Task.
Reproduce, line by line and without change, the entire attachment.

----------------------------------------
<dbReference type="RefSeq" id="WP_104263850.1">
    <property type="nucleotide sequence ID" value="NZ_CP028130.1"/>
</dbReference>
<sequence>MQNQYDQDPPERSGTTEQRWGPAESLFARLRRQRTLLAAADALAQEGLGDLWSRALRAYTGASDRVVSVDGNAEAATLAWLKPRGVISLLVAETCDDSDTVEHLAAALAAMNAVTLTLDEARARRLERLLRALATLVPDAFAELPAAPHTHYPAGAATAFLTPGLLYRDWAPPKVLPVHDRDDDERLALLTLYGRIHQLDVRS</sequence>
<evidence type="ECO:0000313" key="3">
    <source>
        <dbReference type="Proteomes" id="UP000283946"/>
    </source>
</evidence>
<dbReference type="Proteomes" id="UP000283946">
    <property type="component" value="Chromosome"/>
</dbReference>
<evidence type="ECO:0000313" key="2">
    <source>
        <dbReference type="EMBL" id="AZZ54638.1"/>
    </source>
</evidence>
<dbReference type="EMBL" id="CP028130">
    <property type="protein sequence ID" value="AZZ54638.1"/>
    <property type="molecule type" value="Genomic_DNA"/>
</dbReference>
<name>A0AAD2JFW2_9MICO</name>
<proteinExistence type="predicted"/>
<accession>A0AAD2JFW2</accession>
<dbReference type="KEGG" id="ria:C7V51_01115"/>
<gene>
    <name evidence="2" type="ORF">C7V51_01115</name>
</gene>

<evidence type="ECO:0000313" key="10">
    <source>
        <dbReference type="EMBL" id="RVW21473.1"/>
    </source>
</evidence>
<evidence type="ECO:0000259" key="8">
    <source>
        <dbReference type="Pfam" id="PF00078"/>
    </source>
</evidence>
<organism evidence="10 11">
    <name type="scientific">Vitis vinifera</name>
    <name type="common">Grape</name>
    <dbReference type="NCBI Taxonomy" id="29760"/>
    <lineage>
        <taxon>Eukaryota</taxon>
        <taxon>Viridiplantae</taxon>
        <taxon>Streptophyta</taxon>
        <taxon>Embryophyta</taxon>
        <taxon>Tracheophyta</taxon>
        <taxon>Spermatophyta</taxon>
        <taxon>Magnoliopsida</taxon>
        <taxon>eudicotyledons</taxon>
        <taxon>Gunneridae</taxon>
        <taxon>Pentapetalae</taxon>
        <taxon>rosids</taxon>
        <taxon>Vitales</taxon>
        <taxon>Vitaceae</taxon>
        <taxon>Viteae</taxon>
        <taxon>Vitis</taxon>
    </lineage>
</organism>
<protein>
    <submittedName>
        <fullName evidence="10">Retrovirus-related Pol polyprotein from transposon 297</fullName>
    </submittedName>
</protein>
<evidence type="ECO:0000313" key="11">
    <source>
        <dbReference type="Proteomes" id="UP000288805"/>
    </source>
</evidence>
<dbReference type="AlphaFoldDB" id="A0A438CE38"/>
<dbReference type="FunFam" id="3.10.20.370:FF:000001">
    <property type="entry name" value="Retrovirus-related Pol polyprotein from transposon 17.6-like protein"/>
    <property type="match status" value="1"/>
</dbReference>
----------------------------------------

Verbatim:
<dbReference type="RefSeq" id="WP_104263850.1">
    <property type="nucleotide sequence ID" value="NZ_CP028130.1"/>
</dbReference>
<sequence>MQNQYDQDPPERSGTTEQRWGPAESLFARLRRQRTLLAAADALAQEGLGDLWSRALRAYTGASDRVVSVDGNAEAATLAWLKPRGVISLLVAETCDDSDTVEHLAAALAAMNAVTLTLDEARARRLERLLRALATLVPDAFAELPAAPHTHYPAGAATAFLTPGLLYRDWAPPKVLPVHDRDDDERLALLTLYGRIHQLDVRS</sequence>
<evidence type="ECO:0000313" key="3">
    <source>
        <dbReference type="Proteomes" id="UP000283946"/>
    </source>
</evidence>
<dbReference type="Proteomes" id="UP000283946">
    <property type="component" value="Chromosome"/>
</dbReference>
<evidence type="ECO:0000313" key="2">
    <source>
        <dbReference type="EMBL" id="AZZ54638.1"/>
    </source>
</evidence>
<dbReference type="EMBL" id="CP028130">
    <property type="protein sequence ID" value="AZZ54638.1"/>
    <property type="molecule type" value="Genomic_DNA"/>
</dbReference>
<name>A0AAD2JFW2_9MICO</name>
<proteinExistence type="predicted"/>
<accession>A0AAD2JFW2</accession>
<dbReference type="KEGG" id="ria:C7V51_01115"/>
<gene>
    <name evidence="2" type="ORF">C7V51_01115</name>
</gene>

<evidence type="ECO:0000313" key="10">
    <source>
        <dbReference type="EMBL" id="RVW21473.1"/>
    </source>
</evidence>
<evidence type="ECO:0000259" key="8">
    <source>
        <dbReference type="Pfam" id="PF00078"/>
    </source>
</evidence>
<organism evidence="10 11">
    <name type="scientific">Vitis vinifera</name>
    <name type="common">Grape</name>
    <dbReference type="NCBI Taxonomy" id="29760"/>
    <lineage>
        <taxon>Eukaryota</taxon>
        <taxon>Viridiplantae</taxon>
        <taxon>Streptophyta</taxon>
        <taxon>Embryophyta</taxon>
        <taxon>Tracheophyta</taxon>
        <taxon>Spermatophyta</taxon>
        <taxon>Magnoliopsida</taxon>
        <taxon>eudicotyledons</taxon>
        <taxon>Gunneridae</taxon>
        <taxon>Pentapetalae</taxon>
        <taxon>rosids</taxon>
        <taxon>Vitales</taxon>
        <taxon>Vitaceae</taxon>
        <taxon>Viteae</taxon>
        <taxon>Vitis</taxon>
    </lineage>
</organism>
<protein>
    <submittedName>
        <fullName evidence="10">Retrovirus-related Pol polyprotein from transposon 297</fullName>
    </submittedName>
</protein>
<evidence type="ECO:0000313" key="11">
    <source>
        <dbReference type="Proteomes" id="UP000288805"/>
    </source>
</evidence>
<dbReference type="AlphaFoldDB" id="A0A438CE38"/>
<dbReference type="FunFam" id="3.10.20.370:FF:000001">
    <property type="entry name" value="Retrovirus-related Pol polyprotein from transposon 17.6-like protein"/>
    <property type="match status" value="1"/>
</dbReference>